Minecraft Guide to Magic Farm 2

One of Feed the Beast’s mods that you can access is one called Magic Farm 2. It features a wide variety of farming and magic related mods (no way!) with a very interesting way to get you started.

When I originally started this mod on Friday, I was pretty confused at where to start off. All of the original tools are basically no good — except for the wooden shovel. After piecing it together and looking at a whole bunch of different pages and YouTube tutorials, I thought I’d leave a page of the things I’ve learned for others who might have the same questions.

Your first day should go something like this:

  • Find a safe place to start building your base. One world I went with a village, the world I’m currently in I use the jungle trees, which has been really successful. Monsters have a hard time getting to me and don’t generally spawn as many as when I was in the village.
  • Get enough wood. Your first tool will be the wooden shovel. Why a shovel? You’ll need to find any kind of gravel, that’s why. Gravel can be made into flint or you can just find flint while looking.
  • Here’s the recipe for making flint. (Flint is considered a ‘shapeless’ recipe, so as long as it’s not in a 2×2 square shape it’ll create a flint.)


After your first day, you’ll really want to get into the hunting and gathering mode. Here’s some additional advice:

  • Kill three sheep and make yourself a bed. For the first few days, it’s hard to really do anything at night, so you’ll just want to sleep through it.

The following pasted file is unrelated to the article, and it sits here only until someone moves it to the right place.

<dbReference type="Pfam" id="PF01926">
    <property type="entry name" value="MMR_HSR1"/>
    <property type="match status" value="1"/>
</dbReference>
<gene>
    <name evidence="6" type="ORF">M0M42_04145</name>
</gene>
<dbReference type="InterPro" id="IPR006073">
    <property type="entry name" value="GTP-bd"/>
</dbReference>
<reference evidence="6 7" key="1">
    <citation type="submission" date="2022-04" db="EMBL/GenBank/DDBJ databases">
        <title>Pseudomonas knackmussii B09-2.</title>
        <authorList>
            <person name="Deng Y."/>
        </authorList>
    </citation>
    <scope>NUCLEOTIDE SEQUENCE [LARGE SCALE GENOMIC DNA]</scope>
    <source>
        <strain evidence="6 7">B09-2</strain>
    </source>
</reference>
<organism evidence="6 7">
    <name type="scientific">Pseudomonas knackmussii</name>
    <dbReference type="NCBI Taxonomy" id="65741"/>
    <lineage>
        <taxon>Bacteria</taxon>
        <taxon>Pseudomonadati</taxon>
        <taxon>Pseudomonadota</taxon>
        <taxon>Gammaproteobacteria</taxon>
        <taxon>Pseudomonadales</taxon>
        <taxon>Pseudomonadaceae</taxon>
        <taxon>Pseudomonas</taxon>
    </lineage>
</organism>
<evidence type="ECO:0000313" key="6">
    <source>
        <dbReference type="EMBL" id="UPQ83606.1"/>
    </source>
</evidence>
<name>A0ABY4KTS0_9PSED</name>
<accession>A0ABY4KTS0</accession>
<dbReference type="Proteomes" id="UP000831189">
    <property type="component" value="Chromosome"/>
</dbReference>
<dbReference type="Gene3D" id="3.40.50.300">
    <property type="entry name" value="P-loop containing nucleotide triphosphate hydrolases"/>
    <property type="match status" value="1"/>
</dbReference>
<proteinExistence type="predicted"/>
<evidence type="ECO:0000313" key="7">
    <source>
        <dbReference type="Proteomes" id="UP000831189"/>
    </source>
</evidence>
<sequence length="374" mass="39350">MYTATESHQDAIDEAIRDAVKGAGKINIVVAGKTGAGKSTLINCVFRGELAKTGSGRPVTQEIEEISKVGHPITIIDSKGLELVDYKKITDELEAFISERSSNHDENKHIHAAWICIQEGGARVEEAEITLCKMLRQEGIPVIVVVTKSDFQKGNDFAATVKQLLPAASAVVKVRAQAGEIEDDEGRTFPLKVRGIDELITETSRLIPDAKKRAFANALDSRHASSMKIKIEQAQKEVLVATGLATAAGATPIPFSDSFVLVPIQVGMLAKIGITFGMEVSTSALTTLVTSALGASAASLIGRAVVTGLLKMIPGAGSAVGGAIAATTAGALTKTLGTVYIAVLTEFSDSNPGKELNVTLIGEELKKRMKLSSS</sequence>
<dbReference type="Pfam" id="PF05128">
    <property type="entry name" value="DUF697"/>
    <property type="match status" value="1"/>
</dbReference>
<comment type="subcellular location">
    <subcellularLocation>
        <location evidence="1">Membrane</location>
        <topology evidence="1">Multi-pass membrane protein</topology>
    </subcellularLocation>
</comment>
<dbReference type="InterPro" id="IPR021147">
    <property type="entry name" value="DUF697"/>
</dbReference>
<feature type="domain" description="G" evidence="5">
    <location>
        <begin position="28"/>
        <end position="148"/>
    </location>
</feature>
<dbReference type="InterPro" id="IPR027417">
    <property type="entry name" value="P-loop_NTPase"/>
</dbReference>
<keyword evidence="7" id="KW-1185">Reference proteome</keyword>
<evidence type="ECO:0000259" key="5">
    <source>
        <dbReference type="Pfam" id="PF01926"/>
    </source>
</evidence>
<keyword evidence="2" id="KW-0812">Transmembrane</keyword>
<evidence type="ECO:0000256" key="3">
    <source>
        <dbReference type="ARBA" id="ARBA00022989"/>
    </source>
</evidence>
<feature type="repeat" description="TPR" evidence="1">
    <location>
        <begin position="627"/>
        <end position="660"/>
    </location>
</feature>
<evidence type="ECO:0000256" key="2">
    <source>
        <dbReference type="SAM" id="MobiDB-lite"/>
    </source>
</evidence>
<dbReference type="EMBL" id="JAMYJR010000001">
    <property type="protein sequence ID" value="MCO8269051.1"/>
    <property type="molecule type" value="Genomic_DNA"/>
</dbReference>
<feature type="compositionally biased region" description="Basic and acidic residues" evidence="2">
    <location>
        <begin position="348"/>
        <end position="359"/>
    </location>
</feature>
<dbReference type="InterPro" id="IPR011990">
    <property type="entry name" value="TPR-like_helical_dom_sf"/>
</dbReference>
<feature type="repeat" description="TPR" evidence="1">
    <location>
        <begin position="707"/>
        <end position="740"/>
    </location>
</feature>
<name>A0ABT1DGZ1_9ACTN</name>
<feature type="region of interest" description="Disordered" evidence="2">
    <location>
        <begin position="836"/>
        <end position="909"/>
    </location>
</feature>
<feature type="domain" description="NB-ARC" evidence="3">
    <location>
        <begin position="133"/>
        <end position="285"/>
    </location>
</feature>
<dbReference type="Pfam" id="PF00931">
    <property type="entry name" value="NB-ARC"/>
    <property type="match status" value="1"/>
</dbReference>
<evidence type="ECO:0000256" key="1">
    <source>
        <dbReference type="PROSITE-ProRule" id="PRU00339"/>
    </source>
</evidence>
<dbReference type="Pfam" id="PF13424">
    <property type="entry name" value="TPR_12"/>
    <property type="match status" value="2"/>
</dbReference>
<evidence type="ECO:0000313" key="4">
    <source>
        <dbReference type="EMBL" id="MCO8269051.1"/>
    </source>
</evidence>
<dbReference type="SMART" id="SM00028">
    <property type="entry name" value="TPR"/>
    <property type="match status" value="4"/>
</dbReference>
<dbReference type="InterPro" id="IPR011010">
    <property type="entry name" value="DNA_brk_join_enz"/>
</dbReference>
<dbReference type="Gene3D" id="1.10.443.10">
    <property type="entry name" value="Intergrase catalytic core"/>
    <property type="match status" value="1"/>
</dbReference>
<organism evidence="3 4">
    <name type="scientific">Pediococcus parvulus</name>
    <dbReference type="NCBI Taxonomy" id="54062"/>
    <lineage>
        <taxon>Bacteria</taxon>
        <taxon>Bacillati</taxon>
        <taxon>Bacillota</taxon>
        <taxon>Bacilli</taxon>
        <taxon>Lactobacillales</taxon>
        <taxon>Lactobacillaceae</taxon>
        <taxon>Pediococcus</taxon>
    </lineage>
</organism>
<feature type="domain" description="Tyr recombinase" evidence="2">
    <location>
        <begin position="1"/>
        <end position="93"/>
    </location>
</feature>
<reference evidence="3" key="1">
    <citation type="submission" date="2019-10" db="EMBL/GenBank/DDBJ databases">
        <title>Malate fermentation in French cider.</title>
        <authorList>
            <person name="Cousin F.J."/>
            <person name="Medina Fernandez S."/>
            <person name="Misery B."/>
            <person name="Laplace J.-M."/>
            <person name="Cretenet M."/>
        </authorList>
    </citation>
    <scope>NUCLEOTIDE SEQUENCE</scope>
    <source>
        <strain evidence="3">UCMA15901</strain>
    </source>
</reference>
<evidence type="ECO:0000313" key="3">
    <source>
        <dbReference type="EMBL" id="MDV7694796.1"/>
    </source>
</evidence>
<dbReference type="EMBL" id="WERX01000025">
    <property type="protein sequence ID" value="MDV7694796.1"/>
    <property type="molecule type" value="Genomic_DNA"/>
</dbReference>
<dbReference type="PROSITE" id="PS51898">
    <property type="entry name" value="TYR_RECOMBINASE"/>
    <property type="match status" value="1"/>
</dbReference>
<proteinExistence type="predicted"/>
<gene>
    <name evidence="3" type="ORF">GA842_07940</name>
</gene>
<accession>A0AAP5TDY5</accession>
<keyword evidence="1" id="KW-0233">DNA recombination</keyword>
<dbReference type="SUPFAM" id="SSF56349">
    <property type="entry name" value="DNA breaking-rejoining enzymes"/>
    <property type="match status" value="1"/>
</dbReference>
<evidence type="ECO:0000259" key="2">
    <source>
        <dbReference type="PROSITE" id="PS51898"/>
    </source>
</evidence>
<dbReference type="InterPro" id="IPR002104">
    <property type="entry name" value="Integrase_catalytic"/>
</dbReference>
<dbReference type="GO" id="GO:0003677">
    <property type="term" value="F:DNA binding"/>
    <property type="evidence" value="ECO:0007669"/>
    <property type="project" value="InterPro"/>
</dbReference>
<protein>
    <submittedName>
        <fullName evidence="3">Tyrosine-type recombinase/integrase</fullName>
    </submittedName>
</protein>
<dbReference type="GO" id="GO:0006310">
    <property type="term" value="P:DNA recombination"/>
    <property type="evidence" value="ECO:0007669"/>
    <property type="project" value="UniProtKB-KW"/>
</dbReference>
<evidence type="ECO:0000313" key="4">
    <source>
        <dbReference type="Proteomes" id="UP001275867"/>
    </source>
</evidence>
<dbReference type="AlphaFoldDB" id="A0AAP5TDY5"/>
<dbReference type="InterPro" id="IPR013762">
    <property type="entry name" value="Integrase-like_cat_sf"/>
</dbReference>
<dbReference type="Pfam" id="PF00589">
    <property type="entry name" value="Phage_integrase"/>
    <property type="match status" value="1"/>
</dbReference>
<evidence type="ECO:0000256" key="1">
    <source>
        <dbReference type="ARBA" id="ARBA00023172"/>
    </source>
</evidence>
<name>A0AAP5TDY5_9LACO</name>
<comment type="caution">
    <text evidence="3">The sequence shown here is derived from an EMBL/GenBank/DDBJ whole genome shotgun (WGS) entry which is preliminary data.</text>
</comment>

• Since you now have flint, you can make tools … which you’ll definitely need.

To start making tools, here’s the progression:

1. Make a Blank Pattern, which you can craft yourself without the station.


[ Wood Block (any) | Stick ]

[ Stick | Wood Block (any) ]

2. Craft a Stencil Table.


[ Blank Pattern | none ]

[ Wood block (any) | none ]

3. Now you can create multiple blank patterns, depending on what you want to build. Each tool requires different patterns. For example, the pickaxe requires three patterns: (1) tool rod pattern, (2) pickaxe head pattern, (3) tool binding pattern.


4. You’ll need to create the Part Builder to be able to put the parts and stencils together.


[ Blank Pattern | none ]

[ Wood block | none]

5. Those stencils, wood and flint can now be made into parts! The stencils belong on the left side, and the wood/flint (or whatever other ore) go into the right. You can see that sticks and a pickaxe head are the result.


6. Now to create a Tool Station.


[ none | Blank Pattern ]

[ none | Crafting Table ]

7. Now you can finally create a pickaxe! It’s been long coming… choose what you want to build on the left-hand side, then place the items (e.g. pickaxe head, etc) in the tool station. The final product shows up after the right arrow.


Good job! Now you have a pickaxe or whatever you made. Now go forth into the world and try not to starve. :)

More info coming later.

Goodbye to 2014

∗Goodbye 2014. It’s been a fun and fantastic year, but it’s time to make way for the next one. It feels like there hasn’t been very many changes when there really has!

This year …

  • I started my weekly comic Pauthalian Adventure.
  • I’ve been drawing and improving my art through challenges, online tutorials and references.
  • We got a new car after our previous cars finally gave up my horrendous commute.